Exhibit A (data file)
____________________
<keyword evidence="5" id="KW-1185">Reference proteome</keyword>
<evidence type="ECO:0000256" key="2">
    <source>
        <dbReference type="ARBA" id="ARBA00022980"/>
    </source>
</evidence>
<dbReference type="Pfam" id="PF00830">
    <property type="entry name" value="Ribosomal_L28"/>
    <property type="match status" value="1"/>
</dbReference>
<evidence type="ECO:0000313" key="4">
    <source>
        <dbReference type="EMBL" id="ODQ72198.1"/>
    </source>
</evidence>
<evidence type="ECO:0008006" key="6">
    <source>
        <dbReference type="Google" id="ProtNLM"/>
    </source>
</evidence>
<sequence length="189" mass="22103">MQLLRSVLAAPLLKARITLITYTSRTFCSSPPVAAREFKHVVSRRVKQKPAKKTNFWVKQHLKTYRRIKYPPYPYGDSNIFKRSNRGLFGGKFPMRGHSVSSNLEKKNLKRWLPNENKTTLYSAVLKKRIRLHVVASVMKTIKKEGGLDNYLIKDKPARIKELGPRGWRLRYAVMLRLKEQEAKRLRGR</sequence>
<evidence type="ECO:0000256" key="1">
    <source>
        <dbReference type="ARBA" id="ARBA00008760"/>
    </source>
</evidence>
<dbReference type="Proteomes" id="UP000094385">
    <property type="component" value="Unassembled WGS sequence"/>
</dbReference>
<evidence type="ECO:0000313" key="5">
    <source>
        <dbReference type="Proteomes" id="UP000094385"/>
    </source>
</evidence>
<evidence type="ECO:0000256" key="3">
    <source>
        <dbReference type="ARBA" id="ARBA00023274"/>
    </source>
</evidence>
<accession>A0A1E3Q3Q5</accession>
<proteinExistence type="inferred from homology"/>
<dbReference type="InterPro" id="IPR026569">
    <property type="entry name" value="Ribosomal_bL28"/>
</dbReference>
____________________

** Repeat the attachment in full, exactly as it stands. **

<keyword evidence="5" id="KW-1185">Reference proteome</keyword>
<evidence type="ECO:0000256" key="2">
    <source>
        <dbReference type="ARBA" id="ARBA00022980"/>
    </source>
</evidence>
<dbReference type="Pfam" id="PF00830">
    <property type="entry name" value="Ribosomal_L28"/>
    <property type="match status" value="1"/>
</dbReference>
<evidence type="ECO:0000313" key="4">
    <source>
        <dbReference type="EMBL" id="ODQ72198.1"/>
    </source>
</evidence>
<evidence type="ECO:0008006" key="6">
    <source>
        <dbReference type="Google" id="ProtNLM"/>
    </source>
</evidence>
<sequence length="189" mass="22103">MQLLRSVLAAPLLKARITLITYTSRTFCSSPPVAAREFKHVVSRRVKQKPAKKTNFWVKQHLKTYRRIKYPPYPYGDSNIFKRSNRGLFGGKFPMRGHSVSSNLEKKNLKRWLPNENKTTLYSAVLKKRIRLHVVASVMKTIKKEGGLDNYLIKDKPARIKELGPRGWRLRYAVMLRLKEQEAKRLRGR</sequence>
<evidence type="ECO:0000256" key="1">
    <source>
        <dbReference type="ARBA" id="ARBA00008760"/>
    </source>
</evidence>
<dbReference type="Proteomes" id="UP000094385">
    <property type="component" value="Unassembled WGS sequence"/>
</dbReference>
<evidence type="ECO:0000313" key="5">
    <source>
        <dbReference type="Proteomes" id="UP000094385"/>
    </source>
</evidence>
<evidence type="ECO:0000256" key="3">
    <source>
        <dbReference type="ARBA" id="ARBA00023274"/>
    </source>
</evidence>
<accession>A0A1E3Q3Q5</accession>
<proteinExistence type="inferred from homology"/>
<dbReference type="InterPro" id="IPR026569">
    <property type="entry name" value="Ribosomal_bL28"/>
</dbReference>